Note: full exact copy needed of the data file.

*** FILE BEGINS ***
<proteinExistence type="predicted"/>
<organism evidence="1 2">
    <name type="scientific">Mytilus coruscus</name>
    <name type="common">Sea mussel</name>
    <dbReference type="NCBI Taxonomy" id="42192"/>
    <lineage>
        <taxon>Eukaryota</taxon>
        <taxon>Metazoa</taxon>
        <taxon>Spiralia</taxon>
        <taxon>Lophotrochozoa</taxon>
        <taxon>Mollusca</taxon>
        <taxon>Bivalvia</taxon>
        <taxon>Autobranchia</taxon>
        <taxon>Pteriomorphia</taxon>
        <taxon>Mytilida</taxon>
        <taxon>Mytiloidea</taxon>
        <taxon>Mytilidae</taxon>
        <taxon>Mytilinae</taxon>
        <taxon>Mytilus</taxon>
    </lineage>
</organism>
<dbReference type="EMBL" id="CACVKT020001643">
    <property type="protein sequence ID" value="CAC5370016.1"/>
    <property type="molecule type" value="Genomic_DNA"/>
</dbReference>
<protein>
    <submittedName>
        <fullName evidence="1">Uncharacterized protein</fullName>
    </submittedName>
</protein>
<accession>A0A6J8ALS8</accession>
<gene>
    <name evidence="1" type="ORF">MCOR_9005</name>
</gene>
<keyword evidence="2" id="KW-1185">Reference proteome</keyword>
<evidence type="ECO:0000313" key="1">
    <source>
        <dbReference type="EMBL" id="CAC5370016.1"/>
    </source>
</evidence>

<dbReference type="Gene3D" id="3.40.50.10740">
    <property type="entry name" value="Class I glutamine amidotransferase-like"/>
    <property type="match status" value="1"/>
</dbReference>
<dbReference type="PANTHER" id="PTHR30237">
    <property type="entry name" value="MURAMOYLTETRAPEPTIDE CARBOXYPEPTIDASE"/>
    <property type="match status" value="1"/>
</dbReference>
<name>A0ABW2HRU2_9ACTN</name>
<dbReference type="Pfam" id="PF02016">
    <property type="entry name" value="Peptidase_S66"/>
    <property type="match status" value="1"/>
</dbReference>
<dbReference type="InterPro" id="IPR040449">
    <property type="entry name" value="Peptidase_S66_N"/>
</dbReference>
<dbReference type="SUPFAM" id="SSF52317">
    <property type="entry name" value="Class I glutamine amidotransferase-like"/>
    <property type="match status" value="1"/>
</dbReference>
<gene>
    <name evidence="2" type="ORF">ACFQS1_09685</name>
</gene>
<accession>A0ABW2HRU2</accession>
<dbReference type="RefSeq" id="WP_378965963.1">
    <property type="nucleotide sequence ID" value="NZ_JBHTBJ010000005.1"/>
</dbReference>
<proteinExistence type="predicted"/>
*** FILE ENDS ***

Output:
<proteinExistence type="predicted"/>
<organism evidence="1 2">
    <name type="scientific">Mytilus coruscus</name>
    <name type="common">Sea mussel</name>
    <dbReference type="NCBI Taxonomy" id="42192"/>
    <lineage>
        <taxon>Eukaryota</taxon>
        <taxon>Metazoa</taxon>
        <taxon>Spiralia</taxon>
        <taxon>Lophotrochozoa</taxon>
        <taxon>Mollusca</taxon>
        <taxon>Bivalvia</taxon>
        <taxon>Autobranchia</taxon>
        <taxon>Pteriomorphia</taxon>
        <taxon>Mytilida</taxon>
        <taxon>Mytiloidea</taxon>
        <taxon>Mytilidae</taxon>
        <taxon>Mytilinae</taxon>
        <taxon>Mytilus</taxon>
    </lineage>
</organism>
<dbReference type="EMBL" id="CACVKT020001643">
    <property type="protein sequence ID" value="CAC5370016.1"/>
    <property type="molecule type" value="Genomic_DNA"/>
</dbReference>
<protein>
    <submittedName>
        <fullName evidence="1">Uncharacterized protein</fullName>
    </submittedName>
</protein>
<accession>A0A6J8ALS8</accession>
<gene>
    <name evidence="1" type="ORF">MCOR_9005</name>
</gene>
<keyword evidence="2" id="KW-1185">Reference proteome</keyword>
<evidence type="ECO:0000313" key="1">
    <source>
        <dbReference type="EMBL" id="CAC5370016.1"/>
    </source>
</evidence>

<dbReference type="Gene3D" id="3.40.50.10740">
    <property type="entry name" value="Class I glutamine amidotransferase-like"/>
    <property type="match status" value="1"/>
</dbReference>
<dbReference type="PANTHER" id="PTHR30237">
    <property type="entry name" value="MURAMOYLTETRAPEPTIDE CARBOXYPEPTIDASE"/>
    <property type="match status" value="1"/>
</dbReference>
<name>A0ABW2HRU2_9ACTN</name>
<dbReference type="Pfam" id="PF02016">
    <property type="entry name" value="Peptidase_S66"/>
    <property type="match status" value="1"/>
</dbReference>
<dbReference type="InterPro" id="IPR040449">
    <property type="entry name" value="Peptidase_S66_N"/>
</dbReference>
<dbReference type="SUPFAM" id="SSF52317">
    <property type="entry name" value="Class I glutamine amidotransferase-like"/>
    <property type="match status" value="1"/>
</dbReference>
<gene>
    <name evidence="2" type="ORF">ACFQS1_09685</name>
</gene>
<accession>A0ABW2HRU2</accession>
<dbReference type="RefSeq" id="WP_378965963.1">
    <property type="nucleotide sequence ID" value="NZ_JBHTBJ010000005.1"/>
</dbReference>
<proteinExistence type="predicted"/>